Lanterns for Life to light up Lake Okabena

WORTHINGTON -- Established in 2012 by an Adrian couple, Cancer Doesn't Discriminate will host its second annual Lanterns for Life fundraiser Saturday evening at Centennial Park in Worthington.

WORTHINGTON - Established in 2012 by an Adrian couple, Cancer Doesn’t Discriminate will host its second annual Lanterns for Life fundraiser Saturday evening at Centennial Park in Worthington.

Lanterns for Life is one of two fundraisers the organization hosts each year. The other is a motorcycle run in early June, marking Regan Roloff’s June 2011 diagnosis of stomach cancer.

She founded Cancer Doesn’t Discriminate with her husband, Lonnie, as a way to help local people going through cancer treatment. The idea came after she chose to get a second opinion in Rochester and took her treatments there.

“It cost a lot of money to drive over there,” she said.

Though the couple had applied for gas cards from another organization that assists patients with cancer, Roloff said they were denied. She doesn’t want other people to hear those words.


“My husband and I decided that we wanted to start something that our area wouldn’t fall out of the parameters of - that our neighbors could get help with gas cards and motels, or even just support,” she said. “We wanted to be able to help everybody and not let anyone get turned down.”

Roloff said nine out of 10 times, cancer patients from southwest Minnesota have to travel outside of their area for treatment. Those travel bills add up - on top of the medical bills and general household bills.

“Gas is not cheap right now,” Roloff said. “We just want to be able to help.”

Money raised from Saturday’s event, planned from 5 to 8 p.m. at the Centennial Park shelter, will be added to a fund that the Roloffs use to purchase gas cards and offer financial assistance for motel rooms to people undergoing cancer treatment.

The evening will include Pizza Ranch pizza, cookies, candy, pop and water available for sale; a bouncy house and face painting for the kids; and a bucket raffle offering numerous gift certificates and unique donations. Capping off the evening will be the lighting of lanterns (available for purchase to decorate that evening) and lantern release on Lake Okabena.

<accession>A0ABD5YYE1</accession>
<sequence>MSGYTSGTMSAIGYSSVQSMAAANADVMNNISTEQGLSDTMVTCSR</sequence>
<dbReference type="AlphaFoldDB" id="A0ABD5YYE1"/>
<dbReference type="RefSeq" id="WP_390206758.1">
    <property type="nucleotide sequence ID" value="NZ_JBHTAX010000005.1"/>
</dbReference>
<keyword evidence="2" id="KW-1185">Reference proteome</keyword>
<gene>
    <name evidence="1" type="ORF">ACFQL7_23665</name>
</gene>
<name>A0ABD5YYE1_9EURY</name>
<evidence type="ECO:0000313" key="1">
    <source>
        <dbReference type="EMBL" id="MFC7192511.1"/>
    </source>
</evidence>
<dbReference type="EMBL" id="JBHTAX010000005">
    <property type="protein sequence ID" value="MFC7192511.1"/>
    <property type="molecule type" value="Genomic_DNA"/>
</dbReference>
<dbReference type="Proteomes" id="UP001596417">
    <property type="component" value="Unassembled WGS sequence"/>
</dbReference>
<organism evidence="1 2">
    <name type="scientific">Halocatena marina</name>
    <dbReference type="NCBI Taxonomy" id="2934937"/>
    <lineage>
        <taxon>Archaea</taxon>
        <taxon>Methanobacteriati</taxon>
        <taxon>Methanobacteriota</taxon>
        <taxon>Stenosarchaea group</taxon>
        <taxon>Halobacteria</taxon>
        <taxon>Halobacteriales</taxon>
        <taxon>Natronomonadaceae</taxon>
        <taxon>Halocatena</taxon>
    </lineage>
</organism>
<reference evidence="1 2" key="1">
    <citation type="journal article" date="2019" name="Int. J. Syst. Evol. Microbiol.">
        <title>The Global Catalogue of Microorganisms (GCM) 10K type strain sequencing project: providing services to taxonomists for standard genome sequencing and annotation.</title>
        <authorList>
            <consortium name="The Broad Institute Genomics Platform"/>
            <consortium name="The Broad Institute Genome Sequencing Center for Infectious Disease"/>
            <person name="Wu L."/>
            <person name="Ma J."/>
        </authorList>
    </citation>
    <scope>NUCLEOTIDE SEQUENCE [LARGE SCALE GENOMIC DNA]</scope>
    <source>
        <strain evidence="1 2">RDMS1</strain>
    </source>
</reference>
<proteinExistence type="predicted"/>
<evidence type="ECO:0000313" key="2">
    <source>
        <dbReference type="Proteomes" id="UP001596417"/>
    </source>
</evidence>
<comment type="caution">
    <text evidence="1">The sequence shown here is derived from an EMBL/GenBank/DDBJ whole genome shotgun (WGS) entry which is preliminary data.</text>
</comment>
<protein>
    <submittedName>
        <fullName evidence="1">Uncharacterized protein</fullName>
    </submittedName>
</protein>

“We’ll be floating (the lanterns) out on the lake at sunset,” Roloff said. “It’s kind of a somber moment.”

Throughout the evening, live music will be performed by Tommy Lee Binford.

More than 50 items have been donated for the bucket auction, from gift certificates to local businesses to casino stays at Jackpot Junction and Grand Falls. Roloff said she and her husband also received an intarsia wood carving of two little dutch children - “It’s absolutely beautiful,” she said - and a Tony Oliva autographed Twins poster.


In the inaugural Lanterns for Life event last year, Roloff said more than $4,000 was raised for Cancer Doesn’t Discriminate.

“All of the money that we raised is kept locally,” she said, adding that the organization has assisted approximately 10 cancer patients since it was established.

“It’s quick, easy and painless to give us a call,” Roloff said of cancer patients who need some financial assistance getting to doctor appointments and treatment. “We wish more people would take advantage of it. There’s more people we know who could use it. We’re just here to help and we’ll get it to you.”

While the organization has assisted primarily Nobles County residents, the Roloffs are planning to expand farther out - offering assistance to cancer patients in the adjoining counties of Rock and Murray.

Since the first Cancer Doesn’t Discriminate event, Regan Roloff’s cancer has returned. She now has Stage 4 stomach cancer, which was discovered when she was pregnant with her son.

“The baby is great, and I’ve been in treatment now since last November,” she said. “Mine will probably be an indefinite fight.”

Anyone interested in donating to the organization may do so during Saturday night’s event. Donations can also be made online at The website also provides information for any cancer patient who needs financial assistance getting to appointments.

Julie Buntjer became editor of The Globe in July 2021, after working as a beat reporter at the Worthington newspaper since December 2003. She has a bachelor's degree in agriculture journalism from South Dakota State University.
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